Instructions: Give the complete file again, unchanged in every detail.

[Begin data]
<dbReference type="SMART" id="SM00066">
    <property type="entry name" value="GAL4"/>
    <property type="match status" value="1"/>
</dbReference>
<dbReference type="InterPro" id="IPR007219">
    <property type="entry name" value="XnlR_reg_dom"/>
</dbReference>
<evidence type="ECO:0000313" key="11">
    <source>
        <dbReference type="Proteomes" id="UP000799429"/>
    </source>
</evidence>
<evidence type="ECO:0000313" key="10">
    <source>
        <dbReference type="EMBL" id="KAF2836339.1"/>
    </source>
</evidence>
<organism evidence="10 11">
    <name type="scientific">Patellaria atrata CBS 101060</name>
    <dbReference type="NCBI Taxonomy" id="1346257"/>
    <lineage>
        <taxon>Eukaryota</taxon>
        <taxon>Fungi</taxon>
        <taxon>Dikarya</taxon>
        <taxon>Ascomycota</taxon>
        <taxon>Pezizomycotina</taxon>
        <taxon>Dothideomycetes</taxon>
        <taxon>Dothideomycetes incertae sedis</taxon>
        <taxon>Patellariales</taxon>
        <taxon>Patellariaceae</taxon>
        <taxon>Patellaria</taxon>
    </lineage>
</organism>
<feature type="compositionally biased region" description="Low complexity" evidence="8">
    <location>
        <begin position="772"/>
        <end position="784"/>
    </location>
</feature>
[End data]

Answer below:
<dbReference type="SMART" id="SM00066">
    <property type="entry name" value="GAL4"/>
    <property type="match status" value="1"/>
</dbReference>
<dbReference type="InterPro" id="IPR007219">
    <property type="entry name" value="XnlR_reg_dom"/>
</dbReference>
<evidence type="ECO:0000313" key="11">
    <source>
        <dbReference type="Proteomes" id="UP000799429"/>
    </source>
</evidence>
<evidence type="ECO:0000313" key="10">
    <source>
        <dbReference type="EMBL" id="KAF2836339.1"/>
    </source>
</evidence>
<organism evidence="10 11">
    <name type="scientific">Patellaria atrata CBS 101060</name>
    <dbReference type="NCBI Taxonomy" id="1346257"/>
    <lineage>
        <taxon>Eukaryota</taxon>
        <taxon>Fungi</taxon>
        <taxon>Dikarya</taxon>
        <taxon>Ascomycota</taxon>
        <taxon>Pezizomycotina</taxon>
        <taxon>Dothideomycetes</taxon>
        <taxon>Dothideomycetes incertae sedis</taxon>
        <taxon>Patellariales</taxon>
        <taxon>Patellariaceae</taxon>
        <taxon>Patellaria</taxon>
    </lineage>
</organism>
<feature type="compositionally biased region" description="Low complexity" evidence="8">
    <location>
        <begin position="772"/>
        <end position="784"/>
    </location>
</feature>